Is fashion trash? Yes

Fashion's dependence on plastic is taking its toll

The most wonderful thing about the internet is that before things are in fashion, they are a viral trend already. Case in point: The just concluded Milan Fashion Week, where a young Swedish fashion label called Avavav has stolen the spotlight from houses such as Armani, Jil Sander, Missoni, Bottega Veneta, and even Dolce & Gabbana. How did they do it? Cleverly, of course. By making the show less about the collection, and more about virality.

Avavav, under creative director Beate Karlsson, made a great point about fashion ending up in trash cans by having actual trash thrown at the models on the runway. Even as the girls came out for their final walk, show runners from the audience began flinging food waste, plastic bottles and packaged item wrappers at the models. One of the models even tripped and fell, thanks to the amount of waste collected on the runway, leading to a little criticism on the safety of runway models. But also, would you like actual garbage thrown at you even though you were paid for the act? Nope, I don’t think so.

Avavav’s reasoning was personal, its previous collection was called “trash” by online trolls. And it took the hate it received a little too far. I am not sure if this sort of gimmick will take a brand far, more so since this is the venerated Milan Fashion Week, the biggest of all fashion weeks anywhere in the world.

Avavav’s show at the Milan Fashion Week | Instagram@milanfashionweek Avavav’s show at the Milan Fashion Week | Instagram@milanfashionweek

But more importantly, it reminds one of fashion’s often neglected connection with trash. For many, on so many levels, both words are interchangeable. Those in serious and possibly dull professions find fashion frivolous and thus worthy of garbage. Never mind that they will wear only mass fashion off the various high street labels or then cheap chic items sold online. In the words of The Devil Wears Prada’s Miranda Priestly (played by the great, and possibly apologetic fashion queen Meryl Streep), “And then cerulean quickly showed up in the collections of eight different designers. Then it filtered down through the department stores and then trickled on down into some tragic casual corner where you, no doubt, fished it out of some clearance bin”. Incidentally, the Screen Actors Guild awards going on at the same night in Los Angeles, had the film’s stars—Streep, Anne Hathaway and Emily Blunt—reunite to mouth some famous lines from the film.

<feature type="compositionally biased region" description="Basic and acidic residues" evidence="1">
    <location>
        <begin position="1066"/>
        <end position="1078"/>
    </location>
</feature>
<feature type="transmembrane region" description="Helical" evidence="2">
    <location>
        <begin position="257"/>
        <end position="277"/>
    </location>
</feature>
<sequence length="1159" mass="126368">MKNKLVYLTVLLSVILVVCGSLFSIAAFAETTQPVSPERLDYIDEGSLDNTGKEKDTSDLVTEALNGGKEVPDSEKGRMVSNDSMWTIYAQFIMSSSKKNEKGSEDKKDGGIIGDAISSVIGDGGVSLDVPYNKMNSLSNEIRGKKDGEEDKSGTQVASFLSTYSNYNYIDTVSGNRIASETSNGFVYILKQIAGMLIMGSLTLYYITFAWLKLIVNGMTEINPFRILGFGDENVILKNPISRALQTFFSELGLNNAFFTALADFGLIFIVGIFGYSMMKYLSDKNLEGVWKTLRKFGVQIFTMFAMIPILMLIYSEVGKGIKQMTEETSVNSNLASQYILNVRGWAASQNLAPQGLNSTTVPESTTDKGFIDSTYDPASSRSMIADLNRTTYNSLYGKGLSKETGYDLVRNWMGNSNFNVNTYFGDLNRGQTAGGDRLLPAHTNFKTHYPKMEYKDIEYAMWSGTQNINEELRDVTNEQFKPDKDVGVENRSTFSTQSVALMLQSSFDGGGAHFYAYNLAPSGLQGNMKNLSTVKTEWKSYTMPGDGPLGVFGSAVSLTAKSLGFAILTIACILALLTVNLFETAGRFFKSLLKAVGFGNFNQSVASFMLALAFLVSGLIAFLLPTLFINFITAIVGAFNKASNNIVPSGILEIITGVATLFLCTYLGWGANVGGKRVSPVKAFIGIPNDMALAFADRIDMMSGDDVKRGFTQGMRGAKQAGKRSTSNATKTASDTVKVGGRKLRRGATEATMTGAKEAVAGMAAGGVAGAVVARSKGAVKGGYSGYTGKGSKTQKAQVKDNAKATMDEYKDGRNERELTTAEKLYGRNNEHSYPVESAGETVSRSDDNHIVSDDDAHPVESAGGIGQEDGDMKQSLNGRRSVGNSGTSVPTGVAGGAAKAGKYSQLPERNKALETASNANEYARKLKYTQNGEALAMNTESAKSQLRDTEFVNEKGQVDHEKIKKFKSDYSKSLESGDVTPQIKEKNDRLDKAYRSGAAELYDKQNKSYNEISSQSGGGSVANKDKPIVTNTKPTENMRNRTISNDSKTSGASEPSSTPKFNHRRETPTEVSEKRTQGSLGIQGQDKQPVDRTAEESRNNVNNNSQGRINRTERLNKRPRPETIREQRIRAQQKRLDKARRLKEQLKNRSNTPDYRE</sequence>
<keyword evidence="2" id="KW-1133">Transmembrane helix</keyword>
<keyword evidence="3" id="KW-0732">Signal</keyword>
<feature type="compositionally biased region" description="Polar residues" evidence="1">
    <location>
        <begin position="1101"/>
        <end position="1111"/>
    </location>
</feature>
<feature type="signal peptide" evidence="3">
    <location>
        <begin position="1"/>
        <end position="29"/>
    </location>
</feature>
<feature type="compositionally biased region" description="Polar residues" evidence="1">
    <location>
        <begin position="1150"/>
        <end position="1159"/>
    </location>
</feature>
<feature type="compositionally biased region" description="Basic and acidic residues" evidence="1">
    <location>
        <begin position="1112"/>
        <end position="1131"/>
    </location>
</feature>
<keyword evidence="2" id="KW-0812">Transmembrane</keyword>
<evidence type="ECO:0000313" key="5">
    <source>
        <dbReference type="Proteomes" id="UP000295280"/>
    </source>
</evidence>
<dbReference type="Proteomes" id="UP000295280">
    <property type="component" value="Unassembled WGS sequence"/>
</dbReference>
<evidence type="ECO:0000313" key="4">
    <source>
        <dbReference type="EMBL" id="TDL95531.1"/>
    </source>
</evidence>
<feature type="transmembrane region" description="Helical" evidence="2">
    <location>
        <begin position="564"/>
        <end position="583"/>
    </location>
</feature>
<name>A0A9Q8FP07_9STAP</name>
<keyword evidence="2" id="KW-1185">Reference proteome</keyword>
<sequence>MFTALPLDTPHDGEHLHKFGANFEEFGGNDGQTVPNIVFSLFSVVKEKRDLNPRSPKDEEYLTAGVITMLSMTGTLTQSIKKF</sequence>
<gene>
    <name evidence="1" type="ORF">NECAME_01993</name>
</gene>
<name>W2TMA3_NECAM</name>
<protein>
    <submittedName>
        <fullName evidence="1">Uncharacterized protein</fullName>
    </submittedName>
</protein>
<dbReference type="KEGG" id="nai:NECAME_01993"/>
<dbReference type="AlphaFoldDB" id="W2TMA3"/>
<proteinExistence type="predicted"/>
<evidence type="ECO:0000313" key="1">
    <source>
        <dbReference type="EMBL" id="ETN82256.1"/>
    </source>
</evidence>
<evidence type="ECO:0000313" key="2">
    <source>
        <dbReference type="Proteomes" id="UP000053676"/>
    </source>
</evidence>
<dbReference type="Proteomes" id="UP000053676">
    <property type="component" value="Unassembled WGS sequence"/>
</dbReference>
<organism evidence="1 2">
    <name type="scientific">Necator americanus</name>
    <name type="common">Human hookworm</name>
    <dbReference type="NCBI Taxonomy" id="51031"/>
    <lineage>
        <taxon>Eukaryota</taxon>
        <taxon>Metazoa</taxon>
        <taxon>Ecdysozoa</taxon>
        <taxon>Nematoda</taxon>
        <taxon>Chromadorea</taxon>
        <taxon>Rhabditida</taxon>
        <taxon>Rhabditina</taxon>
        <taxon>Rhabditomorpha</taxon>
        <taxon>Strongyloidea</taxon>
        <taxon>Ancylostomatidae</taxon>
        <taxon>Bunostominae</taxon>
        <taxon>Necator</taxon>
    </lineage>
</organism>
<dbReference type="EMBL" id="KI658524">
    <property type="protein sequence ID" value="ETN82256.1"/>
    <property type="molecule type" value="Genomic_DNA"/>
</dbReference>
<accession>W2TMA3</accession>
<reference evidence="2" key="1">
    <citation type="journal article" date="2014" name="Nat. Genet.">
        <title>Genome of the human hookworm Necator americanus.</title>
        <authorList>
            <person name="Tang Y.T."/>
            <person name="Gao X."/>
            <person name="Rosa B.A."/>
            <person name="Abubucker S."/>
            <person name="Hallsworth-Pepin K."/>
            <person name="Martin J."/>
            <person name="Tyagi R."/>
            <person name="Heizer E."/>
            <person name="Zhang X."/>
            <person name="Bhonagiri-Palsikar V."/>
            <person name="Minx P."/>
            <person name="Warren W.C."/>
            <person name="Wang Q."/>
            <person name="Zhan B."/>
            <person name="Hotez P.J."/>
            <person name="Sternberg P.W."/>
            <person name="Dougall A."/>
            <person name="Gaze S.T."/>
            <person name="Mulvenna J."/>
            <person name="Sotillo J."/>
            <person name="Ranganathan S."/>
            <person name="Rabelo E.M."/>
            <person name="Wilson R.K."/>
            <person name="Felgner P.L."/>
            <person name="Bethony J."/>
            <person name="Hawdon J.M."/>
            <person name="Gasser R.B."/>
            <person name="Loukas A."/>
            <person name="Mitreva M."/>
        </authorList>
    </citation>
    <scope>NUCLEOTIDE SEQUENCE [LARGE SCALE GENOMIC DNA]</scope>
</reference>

Fashion’s real connection with trash is of course the mass stores that we all flock to. One stroll into Zara’s newest collection sees everything made of polyester. All polyester is made of plastic. But apart from the fabric that is itchy, sweaty and highly flammable, there is a lot of plastic trash in our clothes in places we can’t see them. Like buttons, zippers, labels, and elastic, wherever the fabric is meant to stretch (waists, necks, wrists and ankles included).

Polyester and nylon account for nearly 70 per cent of materials used in clothing globally. This figure is supposed to increase by another 75 per cent by 2030, according to the environmental consultancy Eco-age. A recent report by a sustainability not-for-profit called Fibershed finds that the production of polyester has increased 900 per cent between 1980 and 2014, in less than 35 years.

Fashion’s dependence on plastic to dress eight billion and counting people is taking its toll. But it is mostly overproduction and overconsumption that is leading to a world that’s unhealthy for us as well as the ecosystem.

Basically, if textile is not organic or handloomed, it is no different than trash. And that’s the lesson a fashion show must teach us.